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Ten years of research was lost at a university due to a power cut which affected a science lab.
Staff at University of Gloucestershire found the incident “distressing” and bosses are working to ensure it doesn’t happen again.
The university said cell line research, much of which had already been archived as part of previous research projects and was a historical backup in case projects were restarted, was lost.
Electricity supply was lost at the Francis Close Hall campus in Cheltenham, Gloucestershire, in July last year but the matter has come to light now in a report within a planning application the university has submitted to the council.
It wants permission to install an electric generator at the campus in case there are further power cuts in the future.
The report said bacteria and cell lines are kept in fridges and freezers, at between -4C and -80C, that are run off mains electrical power.
But a safety override meant the cold units in the campus’ new Biomedical Science facility did not automatically reset, leading to the chaos.
It also caused a loss of materials and has cost the university thousands of pounds, reports Gloucestershire Live.
A spokesperson for the uni, which caters for more than 9,000 students, said: “The University’s planning application to install a new generator was prompted by a brief power cut on one of our campuses last July.
“While all other systems on campus quickly came back online, a safety override meant the cold units in our new Biomedical Science facility did not automatically reset. This caused a loss of materials and research work.
“Obviously that is regrettable, and distressing for the staff concerned, and we want to avoid it happening again. A new generator will ensure there is always continuity of power supply to our specialist facilities.”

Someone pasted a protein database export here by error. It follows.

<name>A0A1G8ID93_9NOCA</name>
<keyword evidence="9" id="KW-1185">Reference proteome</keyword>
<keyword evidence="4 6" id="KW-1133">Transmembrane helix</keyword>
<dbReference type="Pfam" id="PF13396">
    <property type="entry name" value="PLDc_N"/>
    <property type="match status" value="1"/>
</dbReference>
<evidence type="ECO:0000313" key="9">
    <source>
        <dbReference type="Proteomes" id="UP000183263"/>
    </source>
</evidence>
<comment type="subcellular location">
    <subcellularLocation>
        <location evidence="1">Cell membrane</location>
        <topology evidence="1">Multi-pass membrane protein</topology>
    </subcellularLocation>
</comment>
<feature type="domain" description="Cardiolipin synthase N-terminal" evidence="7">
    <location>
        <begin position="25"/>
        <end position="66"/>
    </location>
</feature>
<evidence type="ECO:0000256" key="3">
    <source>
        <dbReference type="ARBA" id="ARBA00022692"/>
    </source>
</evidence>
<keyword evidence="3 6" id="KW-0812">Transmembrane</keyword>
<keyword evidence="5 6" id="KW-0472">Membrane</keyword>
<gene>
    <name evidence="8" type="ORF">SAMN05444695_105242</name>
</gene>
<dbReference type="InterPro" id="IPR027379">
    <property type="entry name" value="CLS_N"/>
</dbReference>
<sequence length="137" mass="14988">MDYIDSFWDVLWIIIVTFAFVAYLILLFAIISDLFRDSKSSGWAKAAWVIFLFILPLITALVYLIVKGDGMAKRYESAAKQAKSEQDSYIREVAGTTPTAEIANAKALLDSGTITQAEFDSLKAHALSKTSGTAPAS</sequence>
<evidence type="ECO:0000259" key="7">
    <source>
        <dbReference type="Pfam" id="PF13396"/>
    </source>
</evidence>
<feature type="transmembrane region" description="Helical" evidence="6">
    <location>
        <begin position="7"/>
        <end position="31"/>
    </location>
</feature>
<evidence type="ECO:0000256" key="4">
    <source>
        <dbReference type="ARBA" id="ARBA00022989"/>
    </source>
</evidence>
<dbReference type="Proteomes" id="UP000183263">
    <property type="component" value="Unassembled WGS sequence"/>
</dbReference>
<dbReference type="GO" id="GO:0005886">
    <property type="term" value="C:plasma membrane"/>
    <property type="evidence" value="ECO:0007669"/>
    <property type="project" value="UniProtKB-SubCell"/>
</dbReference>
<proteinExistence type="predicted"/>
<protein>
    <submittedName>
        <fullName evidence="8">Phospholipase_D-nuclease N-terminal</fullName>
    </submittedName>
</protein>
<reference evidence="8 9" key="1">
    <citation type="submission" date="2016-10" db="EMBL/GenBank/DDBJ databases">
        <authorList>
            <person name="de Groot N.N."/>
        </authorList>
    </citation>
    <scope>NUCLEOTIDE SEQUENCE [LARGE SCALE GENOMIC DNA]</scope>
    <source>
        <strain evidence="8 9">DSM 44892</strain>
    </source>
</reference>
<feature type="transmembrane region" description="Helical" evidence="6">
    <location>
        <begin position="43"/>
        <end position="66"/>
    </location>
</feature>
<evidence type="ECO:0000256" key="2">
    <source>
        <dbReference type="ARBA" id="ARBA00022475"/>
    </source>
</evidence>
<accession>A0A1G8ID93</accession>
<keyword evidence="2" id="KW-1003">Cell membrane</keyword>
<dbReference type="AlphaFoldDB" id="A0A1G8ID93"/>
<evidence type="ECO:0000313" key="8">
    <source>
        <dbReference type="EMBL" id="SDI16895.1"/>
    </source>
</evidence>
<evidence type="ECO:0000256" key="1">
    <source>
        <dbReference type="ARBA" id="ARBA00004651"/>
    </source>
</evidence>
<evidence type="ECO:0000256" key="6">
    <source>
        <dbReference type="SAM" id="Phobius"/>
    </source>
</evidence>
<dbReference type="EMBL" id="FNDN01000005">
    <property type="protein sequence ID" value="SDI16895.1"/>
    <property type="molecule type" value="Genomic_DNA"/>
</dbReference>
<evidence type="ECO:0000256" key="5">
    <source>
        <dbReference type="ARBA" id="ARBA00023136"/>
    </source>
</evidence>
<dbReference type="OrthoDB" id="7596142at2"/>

The planning application, submitted this week, reads: “In most university, industry and NHS Biomedical science labs a backup power supply is normal, not only because of the relative expense of materials held in cold storage but also because of the length of time invested to grow and study cell lines. However, owing to budget constraints, a backup supply was not installed at FCH at the time of the Bioscience lab build.
“In the evening of Saturday, July 9 2022, power was lost to the campus and not discovered until the morning of Monday, July 11. In a matter of two hours of the power being lost, the temperature across the cold storage units had risen sufficiently to destroy £25,000 of materials and 10 years of cell line work.
“Insurance covered £5,000 of that loss. In four years’ time, we expect £100,000 of materials to be stored in the facility. To secure insurance cover to that value, backup power will need to be installed. However, it is not possible to recover the research time lost.
“Combined with the possibility of power shutdowns nationally, arising from UK energy supply issues, we must now advance plans to install backup power generation to Bioscience labs as soon as possible.”
Cheltenham Borough Council wants to determine the planning application by March 2.
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